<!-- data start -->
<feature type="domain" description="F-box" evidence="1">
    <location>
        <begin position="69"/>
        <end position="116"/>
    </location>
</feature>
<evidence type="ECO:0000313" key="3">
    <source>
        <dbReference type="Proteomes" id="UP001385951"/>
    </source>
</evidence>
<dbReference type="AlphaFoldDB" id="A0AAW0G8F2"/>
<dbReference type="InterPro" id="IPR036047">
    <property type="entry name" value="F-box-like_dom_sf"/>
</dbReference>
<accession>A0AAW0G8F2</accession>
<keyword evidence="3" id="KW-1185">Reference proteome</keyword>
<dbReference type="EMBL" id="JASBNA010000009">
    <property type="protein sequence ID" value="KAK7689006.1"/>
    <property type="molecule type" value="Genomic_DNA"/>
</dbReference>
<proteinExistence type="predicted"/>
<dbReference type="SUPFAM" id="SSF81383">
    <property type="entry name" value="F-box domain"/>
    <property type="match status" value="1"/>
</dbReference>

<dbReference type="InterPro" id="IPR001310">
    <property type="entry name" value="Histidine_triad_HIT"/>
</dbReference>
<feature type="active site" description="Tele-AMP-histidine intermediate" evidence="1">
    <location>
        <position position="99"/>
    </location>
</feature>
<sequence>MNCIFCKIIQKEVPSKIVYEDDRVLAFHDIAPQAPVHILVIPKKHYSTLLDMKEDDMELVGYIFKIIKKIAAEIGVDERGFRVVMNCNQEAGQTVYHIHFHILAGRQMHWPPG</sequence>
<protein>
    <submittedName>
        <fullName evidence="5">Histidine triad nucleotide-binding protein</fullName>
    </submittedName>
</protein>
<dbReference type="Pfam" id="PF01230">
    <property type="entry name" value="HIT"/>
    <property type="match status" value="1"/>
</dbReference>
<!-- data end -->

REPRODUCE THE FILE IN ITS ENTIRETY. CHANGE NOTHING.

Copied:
<feature type="domain" description="F-box" evidence="1">
    <location>
        <begin position="69"/>
        <end position="116"/>
    </location>
</feature>
<evidence type="ECO:0000313" key="3">
    <source>
        <dbReference type="Proteomes" id="UP001385951"/>
    </source>
</evidence>
<dbReference type="AlphaFoldDB" id="A0AAW0G8F2"/>
<dbReference type="InterPro" id="IPR036047">
    <property type="entry name" value="F-box-like_dom_sf"/>
</dbReference>
<accession>A0AAW0G8F2</accession>
<keyword evidence="3" id="KW-1185">Reference proteome</keyword>
<dbReference type="EMBL" id="JASBNA010000009">
    <property type="protein sequence ID" value="KAK7689006.1"/>
    <property type="molecule type" value="Genomic_DNA"/>
</dbReference>
<proteinExistence type="predicted"/>
<dbReference type="SUPFAM" id="SSF81383">
    <property type="entry name" value="F-box domain"/>
    <property type="match status" value="1"/>
</dbReference>

<dbReference type="InterPro" id="IPR001310">
    <property type="entry name" value="Histidine_triad_HIT"/>
</dbReference>
<feature type="active site" description="Tele-AMP-histidine intermediate" evidence="1">
    <location>
        <position position="99"/>
    </location>
</feature>
<sequence>MNCIFCKIIQKEVPSKIVYEDDRVLAFHDIAPQAPVHILVIPKKHYSTLLDMKEDDMELVGYIFKIIKKIAAEIGVDERGFRVVMNCNQEAGQTVYHIHFHILAGRQMHWPPG</sequence>
<protein>
    <submittedName>
        <fullName evidence="5">Histidine triad nucleotide-binding protein</fullName>
    </submittedName>
</protein>
<dbReference type="Pfam" id="PF01230">
    <property type="entry name" value="HIT"/>
    <property type="match status" value="1"/>
</dbReference>